Stories of Survival in Appalachia and Wales
What happens when fossil fuels run out? How do communities and cultures survive?
Central Appalachia and south Wales were built to extract coal, and faced with coal’s decline, both regions have experienced economic depression, labor unrest, and out-migration. After Coal focuses on coalfield residents who chose not to leave, but instead remained in their communities and worked to build a diverse and sustainable economy. It tells the story of four decades of exchange between two mining communities on opposite sides of the Atlantic, and profiles individuals and organizations that are undertaking the critical work of regeneration.
The stories in this book are told through interviews and photographs collected during the making of After Coal, a documentary film produced by the Center for Appalachian Studies at Appalachian State University and directed by Tom Hansell. Considering resonances between Appalachia and Wales in the realms of labor, environment, and movements for social justice, the book approaches the transition from coal as an opportunity for marginalized people around the world to work toward safer and more egalitarian futures.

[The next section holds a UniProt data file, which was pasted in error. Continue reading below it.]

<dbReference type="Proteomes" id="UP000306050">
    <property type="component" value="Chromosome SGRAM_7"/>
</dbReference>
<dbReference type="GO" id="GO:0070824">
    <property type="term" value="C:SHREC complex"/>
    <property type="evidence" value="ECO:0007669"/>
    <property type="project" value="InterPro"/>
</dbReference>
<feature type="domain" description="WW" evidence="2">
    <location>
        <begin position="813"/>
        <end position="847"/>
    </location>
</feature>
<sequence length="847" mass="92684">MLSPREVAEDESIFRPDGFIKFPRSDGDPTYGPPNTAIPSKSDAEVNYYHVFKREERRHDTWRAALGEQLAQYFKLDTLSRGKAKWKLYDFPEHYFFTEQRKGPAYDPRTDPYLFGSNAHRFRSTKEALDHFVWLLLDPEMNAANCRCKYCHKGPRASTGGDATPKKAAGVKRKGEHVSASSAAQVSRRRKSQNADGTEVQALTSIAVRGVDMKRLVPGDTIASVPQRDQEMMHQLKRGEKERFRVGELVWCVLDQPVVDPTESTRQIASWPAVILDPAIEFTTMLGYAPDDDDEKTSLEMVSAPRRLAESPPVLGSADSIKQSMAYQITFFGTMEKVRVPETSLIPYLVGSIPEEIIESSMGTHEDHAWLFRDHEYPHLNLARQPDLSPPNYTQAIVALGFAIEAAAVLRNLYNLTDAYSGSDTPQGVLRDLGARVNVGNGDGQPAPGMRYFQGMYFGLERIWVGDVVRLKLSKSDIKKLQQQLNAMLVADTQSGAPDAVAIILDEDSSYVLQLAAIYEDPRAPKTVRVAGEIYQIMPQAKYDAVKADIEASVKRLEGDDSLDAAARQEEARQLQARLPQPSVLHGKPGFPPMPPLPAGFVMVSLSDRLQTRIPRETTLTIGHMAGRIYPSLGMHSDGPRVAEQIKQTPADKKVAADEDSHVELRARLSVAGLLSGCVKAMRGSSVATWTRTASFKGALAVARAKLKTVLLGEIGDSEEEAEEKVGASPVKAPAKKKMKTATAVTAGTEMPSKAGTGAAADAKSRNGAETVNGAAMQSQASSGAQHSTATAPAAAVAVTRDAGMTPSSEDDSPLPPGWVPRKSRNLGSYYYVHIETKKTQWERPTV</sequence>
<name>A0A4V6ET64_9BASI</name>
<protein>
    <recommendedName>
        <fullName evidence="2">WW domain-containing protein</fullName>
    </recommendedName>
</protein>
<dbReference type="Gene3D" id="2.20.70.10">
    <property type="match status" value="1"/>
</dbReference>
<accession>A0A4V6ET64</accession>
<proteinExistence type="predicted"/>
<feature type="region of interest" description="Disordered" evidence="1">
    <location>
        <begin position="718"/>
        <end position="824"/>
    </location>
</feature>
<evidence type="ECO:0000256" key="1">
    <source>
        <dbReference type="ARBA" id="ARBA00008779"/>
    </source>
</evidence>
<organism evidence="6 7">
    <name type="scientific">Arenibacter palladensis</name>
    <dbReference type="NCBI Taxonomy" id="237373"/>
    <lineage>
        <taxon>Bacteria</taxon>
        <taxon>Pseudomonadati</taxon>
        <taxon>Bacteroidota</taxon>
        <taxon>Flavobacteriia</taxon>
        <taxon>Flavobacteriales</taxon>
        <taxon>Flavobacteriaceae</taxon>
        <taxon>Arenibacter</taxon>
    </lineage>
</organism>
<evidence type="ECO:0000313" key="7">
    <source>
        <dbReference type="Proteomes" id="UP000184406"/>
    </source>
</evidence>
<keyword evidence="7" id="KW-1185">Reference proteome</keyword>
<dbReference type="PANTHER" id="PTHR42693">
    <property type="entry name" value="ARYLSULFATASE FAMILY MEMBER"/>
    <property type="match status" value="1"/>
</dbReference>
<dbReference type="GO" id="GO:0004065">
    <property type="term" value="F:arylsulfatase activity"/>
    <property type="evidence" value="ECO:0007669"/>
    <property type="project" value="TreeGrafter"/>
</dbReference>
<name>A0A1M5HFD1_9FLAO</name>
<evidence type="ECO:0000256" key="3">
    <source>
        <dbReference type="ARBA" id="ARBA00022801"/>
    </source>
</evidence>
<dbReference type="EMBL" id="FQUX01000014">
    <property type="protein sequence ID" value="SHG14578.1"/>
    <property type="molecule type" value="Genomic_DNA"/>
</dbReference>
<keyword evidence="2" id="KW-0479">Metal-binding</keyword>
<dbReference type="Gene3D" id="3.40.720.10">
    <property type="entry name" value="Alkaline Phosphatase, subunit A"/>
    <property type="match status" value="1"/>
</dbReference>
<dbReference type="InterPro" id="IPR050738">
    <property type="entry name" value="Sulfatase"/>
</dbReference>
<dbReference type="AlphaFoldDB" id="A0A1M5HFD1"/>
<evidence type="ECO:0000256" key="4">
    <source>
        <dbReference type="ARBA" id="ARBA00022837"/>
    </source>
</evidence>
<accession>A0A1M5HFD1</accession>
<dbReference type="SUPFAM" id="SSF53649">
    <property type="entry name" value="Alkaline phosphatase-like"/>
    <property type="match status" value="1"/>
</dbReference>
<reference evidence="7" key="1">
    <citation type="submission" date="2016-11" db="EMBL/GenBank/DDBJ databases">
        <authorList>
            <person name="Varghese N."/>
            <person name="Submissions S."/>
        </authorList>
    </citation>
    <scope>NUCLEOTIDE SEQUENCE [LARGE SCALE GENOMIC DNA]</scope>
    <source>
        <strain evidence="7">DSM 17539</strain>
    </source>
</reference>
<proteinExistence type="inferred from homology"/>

Visually appealing . . . . Hansell promises no easy answers, but his optimistic work showcases multiple community-building efforts.'
After Coal is an inspiring record of community-driven change that shows us what a great debt we owe to artists, organizers, and visionaries who approach the often overwhelming task of economic transition with clear eyes and a desire for a better future.’
Elizabeth Catte, author of What You Are Getting Wrong About Appalachia
A badly needed analysis of the situation where post-coal Appalachia finds itself. Books like Hansell’s are necessary to help the region move forward.’
Denise Giardina, author of six novels, including Storming Heaven
After Coal is a deeply moving account of a long-term exchange between miners in the coalfields of central Appalachia and south Wales where, between 1980 and 2000, both regions lost thousands of mining jobs. Tom Hansell captures their struggles through the voices of miners and their families. He brings the reader face to face with Appalachian and Welsh coal miners whose stories will touch the reader’s heart.’
William Ferris, author of The South in Color: A Visual Journal
Tom Hansell is an award-winning documentary filmmaker whose work has been broadcast on public television and screened at international film festivals. Hansell has more than two decades of experience working with coalfield residents to create collaborative media projects. He began his career at the Appalshop media arts center, and he currently teaches at Appalachian State University.
1. Why Appalachia and Wales?
2. Historical Context
3. Turning Points
4. Exploring Regeneration
5. Back in the USA
6. The Next Phase of the Exchange
Production Credits for the After Coal Documentary
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